Yesterday the Transport Security Administration announced that all staff members working at screening checkpoints in US airports must wear face masks. Even though passengers are being asked to wear face masks, they must temporarily remove them at checkpoints for identification purposes, thereby putting staff at risk. For many, the announcement by the TSA is very late, as over 500 TSA employees have already tested positive for the virus.
It might appear to be a fairly obvious statement, but apparently, the TSA felt it should be said anyway. The organization issued a press release last night stating that all staff members at checkpoints in the US must wear face masks. The statement confirms that,
“The decision to require TSA officers to wear facial protection will be implemented over the coming days.”
Many airlines have asked staff and passengers to wear masks, some as long as four weeks ago.
Security checkpoints at airports do not allow for social distancing measures to be adhered to, so the importance of a physical barrier is critical. However, the TSA has said that protective eyewear is voluntary. Research suggests that the virus can be admitted into the body through the eyes.
Too little, too late
Although the announcement is a step in the right direction for both TSA staff and passengers, it does seem to be a bit late. Especially when considering that 534 TSA staff have already contracted the virus, and six of these cases were fatal. Just 290 have fully recovered. The announcement for the mandatory use of facemasks comes just a day after the death of a Chicago TSA employee. It’s thought he contracted the virus at the airport in April.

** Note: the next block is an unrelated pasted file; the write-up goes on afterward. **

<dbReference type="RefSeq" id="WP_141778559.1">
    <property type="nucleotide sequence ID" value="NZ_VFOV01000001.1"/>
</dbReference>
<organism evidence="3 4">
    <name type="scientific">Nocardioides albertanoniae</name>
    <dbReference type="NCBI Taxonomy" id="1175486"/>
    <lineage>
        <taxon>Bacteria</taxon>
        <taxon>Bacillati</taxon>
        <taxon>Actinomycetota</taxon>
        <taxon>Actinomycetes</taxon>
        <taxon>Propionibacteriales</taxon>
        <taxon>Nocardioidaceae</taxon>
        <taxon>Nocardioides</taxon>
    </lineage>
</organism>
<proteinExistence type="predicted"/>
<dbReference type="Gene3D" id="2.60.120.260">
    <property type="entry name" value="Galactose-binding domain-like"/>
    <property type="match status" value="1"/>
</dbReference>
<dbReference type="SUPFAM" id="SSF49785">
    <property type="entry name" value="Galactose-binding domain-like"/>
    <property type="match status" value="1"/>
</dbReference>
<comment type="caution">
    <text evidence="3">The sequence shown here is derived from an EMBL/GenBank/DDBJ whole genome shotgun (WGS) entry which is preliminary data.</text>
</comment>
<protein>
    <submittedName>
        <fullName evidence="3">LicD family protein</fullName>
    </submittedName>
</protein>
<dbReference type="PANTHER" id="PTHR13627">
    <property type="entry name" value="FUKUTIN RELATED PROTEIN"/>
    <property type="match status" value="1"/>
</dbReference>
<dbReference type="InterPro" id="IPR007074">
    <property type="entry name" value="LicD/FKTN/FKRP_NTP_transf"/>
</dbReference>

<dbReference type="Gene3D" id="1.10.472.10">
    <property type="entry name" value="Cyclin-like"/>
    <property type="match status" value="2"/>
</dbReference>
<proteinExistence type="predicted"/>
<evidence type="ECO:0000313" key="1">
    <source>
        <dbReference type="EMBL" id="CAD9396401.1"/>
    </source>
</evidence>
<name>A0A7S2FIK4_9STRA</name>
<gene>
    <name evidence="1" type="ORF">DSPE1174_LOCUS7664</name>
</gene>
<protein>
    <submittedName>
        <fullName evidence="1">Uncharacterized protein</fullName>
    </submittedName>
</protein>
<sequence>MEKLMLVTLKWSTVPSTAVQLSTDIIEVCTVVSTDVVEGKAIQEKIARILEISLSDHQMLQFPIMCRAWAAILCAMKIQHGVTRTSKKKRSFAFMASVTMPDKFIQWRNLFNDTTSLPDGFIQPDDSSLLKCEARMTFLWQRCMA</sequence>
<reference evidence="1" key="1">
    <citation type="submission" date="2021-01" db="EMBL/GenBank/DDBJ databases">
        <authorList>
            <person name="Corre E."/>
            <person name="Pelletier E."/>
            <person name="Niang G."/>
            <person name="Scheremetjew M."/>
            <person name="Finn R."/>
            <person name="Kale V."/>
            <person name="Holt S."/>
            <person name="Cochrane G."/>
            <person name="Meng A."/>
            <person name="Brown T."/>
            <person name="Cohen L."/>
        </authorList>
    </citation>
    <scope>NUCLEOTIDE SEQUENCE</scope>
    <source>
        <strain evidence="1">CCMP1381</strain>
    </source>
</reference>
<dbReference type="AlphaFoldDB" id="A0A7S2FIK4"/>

Considering the company’s website says they are “taking extraordinary measures” to protect staff, the introduction of compulsory face masks over a month later than others does seem extraordinary. Although perhaps not in the way the TSA means. Yesterday, the TSA also released a story about a staff member who has sewn and shipped 600 facemasks. Maybe they should have asked her to make some for her colleagues.
Other safety measures
However, the TSA is being asked to take other steps to prevent the spread of the disease. It has said it is looking into more ways to protect staff, and there is speculation this may include mandatory temperature checks at security. This may make the security line a little longer than usual. However, it should prevent infected passengers from interacting with too many people.
Another reason you might find your security queue a little longer than average is that the TSA is making special exceptions for anyone taking hand sanitizer in their cabin bag. The size restriction has been adapted to allow for any sanitizer larger than the standard 3.4 ounces (100ml). But this does require extra screening. It may not be an issue now as so few people are traveling, but when restrictions are lifted, security queues will likely be longer than ever.
While many are happy to hear that the TSA is implementing protective measures, many are confused as to why this wasn’t brought in earlier. The TSA should be implementing strict protective measures as their staff comes into contact with so many people. Especially considering social distancing is impossible. But, better late than never, and hopefully, we will see more protective measures introduced soon.
What do you think? Should the TSA have introduced face masks sooner? What do you think of introducing more checks at security checkpoints to find passengers who may have the virus?